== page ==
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>I think a big factor in burnout is that most work is ultimately meaningless, or even morally wrong, and on a deep level, we're aware of that.

I don't this is true across the board, but the challenge is finding a "job" that you love and are excited to tackle every day. This will differ for most people, but the closer you can get to doing something that you would voluntarily want to do even if you weren't being paid for it the better mental space you will be in.

Personally, I'm still searching for that magic job but through trial-and-error I'm getting pretty good at identifying what I don't want to do.




> Personally, I'm still searching for that magic job but through trial-and-error I'm getting pretty good at identifying what I don't want to do.

Knowing what you DON'T want to do is sometimes more important and useful than knowing what you DO want to do!


I'm not so sure. I haven't found avoiding what you hate rather than pursuing what you love to be a good life strategy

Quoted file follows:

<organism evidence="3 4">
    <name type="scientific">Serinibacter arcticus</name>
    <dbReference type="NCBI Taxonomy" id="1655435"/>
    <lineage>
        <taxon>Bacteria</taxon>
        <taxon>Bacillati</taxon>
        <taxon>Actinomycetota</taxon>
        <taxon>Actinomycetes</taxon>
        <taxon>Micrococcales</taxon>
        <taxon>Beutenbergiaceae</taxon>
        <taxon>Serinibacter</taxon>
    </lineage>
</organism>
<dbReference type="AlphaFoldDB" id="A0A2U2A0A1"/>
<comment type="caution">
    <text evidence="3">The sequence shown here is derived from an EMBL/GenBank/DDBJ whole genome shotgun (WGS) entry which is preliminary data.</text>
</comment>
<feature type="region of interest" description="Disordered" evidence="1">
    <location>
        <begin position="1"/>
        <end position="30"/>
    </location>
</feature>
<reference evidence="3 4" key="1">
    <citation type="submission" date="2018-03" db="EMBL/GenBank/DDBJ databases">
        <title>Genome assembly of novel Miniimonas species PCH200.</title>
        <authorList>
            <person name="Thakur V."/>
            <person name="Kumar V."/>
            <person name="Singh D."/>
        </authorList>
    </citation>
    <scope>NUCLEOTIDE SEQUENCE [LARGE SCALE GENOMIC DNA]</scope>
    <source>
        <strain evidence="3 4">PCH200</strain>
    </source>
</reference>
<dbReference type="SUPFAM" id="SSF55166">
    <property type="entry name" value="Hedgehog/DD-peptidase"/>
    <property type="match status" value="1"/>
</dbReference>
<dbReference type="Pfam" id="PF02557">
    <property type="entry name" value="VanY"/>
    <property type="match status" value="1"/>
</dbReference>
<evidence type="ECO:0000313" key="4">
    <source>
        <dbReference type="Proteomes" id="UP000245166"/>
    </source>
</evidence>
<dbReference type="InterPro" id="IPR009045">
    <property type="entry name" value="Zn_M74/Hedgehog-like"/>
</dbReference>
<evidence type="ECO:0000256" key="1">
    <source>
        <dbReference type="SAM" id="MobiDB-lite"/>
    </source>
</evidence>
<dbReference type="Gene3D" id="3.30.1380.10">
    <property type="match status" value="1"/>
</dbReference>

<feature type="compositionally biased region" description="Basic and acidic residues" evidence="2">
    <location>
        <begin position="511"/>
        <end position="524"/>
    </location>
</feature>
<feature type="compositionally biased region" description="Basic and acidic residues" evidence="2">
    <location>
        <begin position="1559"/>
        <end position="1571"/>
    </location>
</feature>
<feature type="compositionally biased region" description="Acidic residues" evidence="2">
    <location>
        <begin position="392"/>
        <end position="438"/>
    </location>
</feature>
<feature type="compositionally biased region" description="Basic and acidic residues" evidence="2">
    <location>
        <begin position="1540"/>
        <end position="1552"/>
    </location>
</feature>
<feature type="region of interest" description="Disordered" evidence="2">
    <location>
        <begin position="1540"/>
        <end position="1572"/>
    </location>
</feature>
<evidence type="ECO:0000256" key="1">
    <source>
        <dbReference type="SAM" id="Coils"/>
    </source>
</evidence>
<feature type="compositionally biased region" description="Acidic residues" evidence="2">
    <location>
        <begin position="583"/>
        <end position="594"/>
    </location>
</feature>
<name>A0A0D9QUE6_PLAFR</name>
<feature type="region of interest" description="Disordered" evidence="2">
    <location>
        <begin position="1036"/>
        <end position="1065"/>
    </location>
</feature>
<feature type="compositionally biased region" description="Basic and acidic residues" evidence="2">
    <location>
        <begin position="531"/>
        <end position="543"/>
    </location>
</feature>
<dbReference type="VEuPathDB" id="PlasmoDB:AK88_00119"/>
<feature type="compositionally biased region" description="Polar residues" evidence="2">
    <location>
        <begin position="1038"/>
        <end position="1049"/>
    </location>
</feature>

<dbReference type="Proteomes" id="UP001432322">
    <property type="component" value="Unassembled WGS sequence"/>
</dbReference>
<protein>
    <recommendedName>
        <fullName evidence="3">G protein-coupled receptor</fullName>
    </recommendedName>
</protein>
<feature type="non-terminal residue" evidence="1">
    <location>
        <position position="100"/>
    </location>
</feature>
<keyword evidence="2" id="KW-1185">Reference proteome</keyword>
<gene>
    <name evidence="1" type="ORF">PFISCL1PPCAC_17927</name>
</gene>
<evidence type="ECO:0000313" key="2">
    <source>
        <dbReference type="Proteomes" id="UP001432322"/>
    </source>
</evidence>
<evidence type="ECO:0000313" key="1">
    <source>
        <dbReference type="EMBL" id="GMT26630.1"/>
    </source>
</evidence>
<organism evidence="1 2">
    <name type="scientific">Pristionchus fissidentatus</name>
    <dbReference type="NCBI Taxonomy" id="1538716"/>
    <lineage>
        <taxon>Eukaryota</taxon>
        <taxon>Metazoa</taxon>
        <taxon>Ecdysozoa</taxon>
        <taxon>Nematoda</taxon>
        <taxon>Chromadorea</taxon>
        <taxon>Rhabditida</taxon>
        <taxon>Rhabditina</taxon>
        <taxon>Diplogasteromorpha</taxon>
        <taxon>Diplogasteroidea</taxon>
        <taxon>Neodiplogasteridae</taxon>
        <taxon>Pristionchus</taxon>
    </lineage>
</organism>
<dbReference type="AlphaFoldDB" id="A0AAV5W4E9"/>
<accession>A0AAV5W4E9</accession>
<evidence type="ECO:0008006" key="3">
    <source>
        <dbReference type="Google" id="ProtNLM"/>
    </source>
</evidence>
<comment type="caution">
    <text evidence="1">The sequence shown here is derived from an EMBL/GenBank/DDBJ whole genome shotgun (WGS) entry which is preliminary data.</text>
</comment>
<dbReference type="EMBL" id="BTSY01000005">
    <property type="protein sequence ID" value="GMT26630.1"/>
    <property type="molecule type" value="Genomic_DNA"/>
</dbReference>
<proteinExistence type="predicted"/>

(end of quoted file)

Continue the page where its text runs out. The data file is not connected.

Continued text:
> the challenge is finding a "job" that you love and are excited to tackle every day

This is great and very important, but it doesn't prevent burnout necessarily. I have a job and career that I really enjoy and consider to be very meaningful (aging research), but I have been severely burned out several times.

In some perverse ways, having a "meaningful" job can increase stress and propensity to burnout exactly because you know it's important. I imagine this is why doctors and lawyers have a lot of burnout, stress, and substance abuse problems. OTOH, you don't really hear about corporate accountants getting burned out.

My personal theory of burnout is that it happens when you start to feel you are on a treadmill -- running hard to achieve an important goal, but getting nowhere. Then the stress and burnout symptoms increasingly make this a self-fulfilling prophecy and feedback loop.


I've found there is no such magic job. That's why it's called a "job" and not a "hobby that pays", and that's why the call what you get "compensation". Your pay compensates you for the time you spend doing something you otherwise would never choose to do on your own! The key is to just accept this transaction on its face and not go and assign deep personal meaning to it or get your self-worth all wrapped up in it.


This is a very privileged point-of-view. Most folks are lucky to find a job they don't hate, that isn't grossly exploitative and uncomfortable.




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